DENVER – The list of Douglas County teachers who called out of school for various reasons on the same day hundreds protested the imminent firing of the superintendent was not released Wednesday after the person who filed the public records request for the names withdrew their request, the district said.
The Douglas County Board of Education went into executive session at the start of Wednesday's special board meeting to discuss the status of the Colorado Open Records Act request and response with the board’s attorney.
After coming out of the executive session, Board President Mike Peterson confirmed the district would not be releasing the names of the teachers on the list – whom he said may have been on the list “for many different reasons,” as the district ended up moving to a no-student-contact day on Feb. 3 after hundreds of staffers had already called out.
Paula Hans, a spokesperson for the Douglas County School District, also confirmed that the names were not released because the unidentified person who filed the CORA request withdrew it.
Peterson and the district's interim superintendents condemned the people who put threatening fliers on some teachers’ vehicles at two different Douglas County schools Wednesday.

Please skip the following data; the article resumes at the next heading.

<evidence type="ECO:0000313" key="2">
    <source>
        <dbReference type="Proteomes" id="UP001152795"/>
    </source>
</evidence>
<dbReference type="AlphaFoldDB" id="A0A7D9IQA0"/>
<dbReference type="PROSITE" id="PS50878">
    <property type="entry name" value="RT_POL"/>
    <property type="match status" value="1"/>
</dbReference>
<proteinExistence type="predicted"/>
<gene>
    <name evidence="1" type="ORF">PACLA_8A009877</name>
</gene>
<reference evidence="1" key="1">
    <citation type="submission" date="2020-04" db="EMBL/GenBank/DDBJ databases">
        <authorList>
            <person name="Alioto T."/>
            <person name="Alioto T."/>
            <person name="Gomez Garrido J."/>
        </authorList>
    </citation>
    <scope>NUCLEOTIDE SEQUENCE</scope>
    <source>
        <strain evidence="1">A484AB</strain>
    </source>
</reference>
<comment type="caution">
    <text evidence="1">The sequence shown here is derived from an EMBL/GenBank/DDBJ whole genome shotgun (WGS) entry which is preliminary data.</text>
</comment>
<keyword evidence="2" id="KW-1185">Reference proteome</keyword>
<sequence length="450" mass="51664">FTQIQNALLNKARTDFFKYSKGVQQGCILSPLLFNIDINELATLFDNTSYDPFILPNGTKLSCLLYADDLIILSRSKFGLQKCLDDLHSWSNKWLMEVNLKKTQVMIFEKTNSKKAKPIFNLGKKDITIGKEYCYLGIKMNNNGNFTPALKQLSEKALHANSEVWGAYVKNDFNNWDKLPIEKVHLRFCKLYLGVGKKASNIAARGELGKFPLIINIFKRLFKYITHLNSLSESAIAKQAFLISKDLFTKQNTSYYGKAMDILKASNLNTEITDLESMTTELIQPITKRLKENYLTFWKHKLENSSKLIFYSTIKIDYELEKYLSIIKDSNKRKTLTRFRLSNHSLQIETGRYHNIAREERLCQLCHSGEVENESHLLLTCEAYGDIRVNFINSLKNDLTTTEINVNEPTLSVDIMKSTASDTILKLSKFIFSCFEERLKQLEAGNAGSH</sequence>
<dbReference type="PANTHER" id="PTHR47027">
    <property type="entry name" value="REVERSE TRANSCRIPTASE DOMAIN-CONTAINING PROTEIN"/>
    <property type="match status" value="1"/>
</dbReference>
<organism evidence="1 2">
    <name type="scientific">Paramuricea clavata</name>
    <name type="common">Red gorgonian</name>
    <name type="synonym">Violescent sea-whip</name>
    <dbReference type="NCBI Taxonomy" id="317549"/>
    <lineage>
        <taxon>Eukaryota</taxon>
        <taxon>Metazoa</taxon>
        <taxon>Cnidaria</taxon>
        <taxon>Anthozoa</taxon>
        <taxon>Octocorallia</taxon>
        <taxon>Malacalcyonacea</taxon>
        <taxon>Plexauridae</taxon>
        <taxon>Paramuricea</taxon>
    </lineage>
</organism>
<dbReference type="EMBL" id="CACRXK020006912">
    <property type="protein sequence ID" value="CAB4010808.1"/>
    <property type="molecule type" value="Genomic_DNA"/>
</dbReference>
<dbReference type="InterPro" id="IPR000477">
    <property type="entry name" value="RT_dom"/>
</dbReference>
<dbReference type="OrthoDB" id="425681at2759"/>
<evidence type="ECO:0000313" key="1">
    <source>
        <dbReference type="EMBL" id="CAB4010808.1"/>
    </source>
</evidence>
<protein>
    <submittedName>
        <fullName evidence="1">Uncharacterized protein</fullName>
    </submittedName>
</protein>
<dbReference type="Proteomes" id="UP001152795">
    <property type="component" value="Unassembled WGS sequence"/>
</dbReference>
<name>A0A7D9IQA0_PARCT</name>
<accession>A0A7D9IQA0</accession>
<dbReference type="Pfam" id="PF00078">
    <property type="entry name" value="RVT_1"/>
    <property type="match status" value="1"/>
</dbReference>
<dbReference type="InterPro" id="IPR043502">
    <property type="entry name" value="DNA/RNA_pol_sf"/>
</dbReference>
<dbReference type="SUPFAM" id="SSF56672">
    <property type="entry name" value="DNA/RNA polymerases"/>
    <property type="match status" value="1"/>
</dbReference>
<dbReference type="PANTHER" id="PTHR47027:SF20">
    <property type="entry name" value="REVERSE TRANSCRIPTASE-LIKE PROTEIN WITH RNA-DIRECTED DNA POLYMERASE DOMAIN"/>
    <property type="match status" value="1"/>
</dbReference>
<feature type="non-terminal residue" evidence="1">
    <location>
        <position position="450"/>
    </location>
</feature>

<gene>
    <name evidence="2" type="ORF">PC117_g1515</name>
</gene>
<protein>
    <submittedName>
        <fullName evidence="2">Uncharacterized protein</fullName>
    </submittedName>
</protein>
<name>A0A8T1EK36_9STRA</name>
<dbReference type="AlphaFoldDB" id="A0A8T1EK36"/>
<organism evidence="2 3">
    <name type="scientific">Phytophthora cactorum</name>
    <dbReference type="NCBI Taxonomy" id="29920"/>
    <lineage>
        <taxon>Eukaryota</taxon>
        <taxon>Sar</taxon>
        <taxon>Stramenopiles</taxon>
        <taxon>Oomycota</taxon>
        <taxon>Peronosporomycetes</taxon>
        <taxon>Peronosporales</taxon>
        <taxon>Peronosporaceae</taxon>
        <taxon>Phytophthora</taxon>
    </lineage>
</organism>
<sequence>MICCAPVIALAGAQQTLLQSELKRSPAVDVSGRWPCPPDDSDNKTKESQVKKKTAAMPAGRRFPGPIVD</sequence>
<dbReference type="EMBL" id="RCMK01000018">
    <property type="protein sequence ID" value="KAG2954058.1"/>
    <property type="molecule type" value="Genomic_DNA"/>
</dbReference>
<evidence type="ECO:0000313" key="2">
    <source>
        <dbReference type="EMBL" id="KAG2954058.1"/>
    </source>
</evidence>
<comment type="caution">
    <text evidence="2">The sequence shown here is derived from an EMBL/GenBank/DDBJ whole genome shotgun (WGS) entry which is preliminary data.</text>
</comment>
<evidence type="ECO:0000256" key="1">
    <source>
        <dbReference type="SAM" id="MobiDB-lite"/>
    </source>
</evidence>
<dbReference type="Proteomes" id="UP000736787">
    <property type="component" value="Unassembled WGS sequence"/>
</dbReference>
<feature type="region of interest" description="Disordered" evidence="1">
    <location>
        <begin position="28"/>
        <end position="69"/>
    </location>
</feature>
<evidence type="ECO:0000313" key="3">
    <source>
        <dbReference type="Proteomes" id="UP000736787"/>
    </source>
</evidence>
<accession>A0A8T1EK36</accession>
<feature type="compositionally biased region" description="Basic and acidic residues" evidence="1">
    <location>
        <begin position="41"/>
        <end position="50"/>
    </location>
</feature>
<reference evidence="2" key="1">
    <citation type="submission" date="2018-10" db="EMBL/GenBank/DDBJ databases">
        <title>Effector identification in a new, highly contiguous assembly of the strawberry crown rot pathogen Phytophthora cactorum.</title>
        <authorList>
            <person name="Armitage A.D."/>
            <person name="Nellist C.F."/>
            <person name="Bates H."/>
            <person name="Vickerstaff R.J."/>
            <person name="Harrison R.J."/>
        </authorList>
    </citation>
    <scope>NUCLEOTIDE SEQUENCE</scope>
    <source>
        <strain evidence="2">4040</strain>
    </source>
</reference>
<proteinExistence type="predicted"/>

Peterson said the district’s security team was looking into the fliers and who placed them on teachers’ vehicles and called the fliers “upsetting.”
“This is no way to move forward as a district. Our teachers should be respected and supported for the work they do for our students every day, and we hope the community can come together in support of our teachers,” Peterson said.
District Deputy Superintendent and Acting Superintendent Andy Abner said he wanted to emphasize to staffers in Douglas County that the district would not tolerate harassment, intimidation or threatening behavior toward them. He said if any occurs, they should report it to their supervisor or human resources.
“It’s very unfortunate these fliers have happened, that any of our staff are taking any kickback. If anything, you should be praised for the hard work you do. We value you, appreciate you and support you,” Abner said.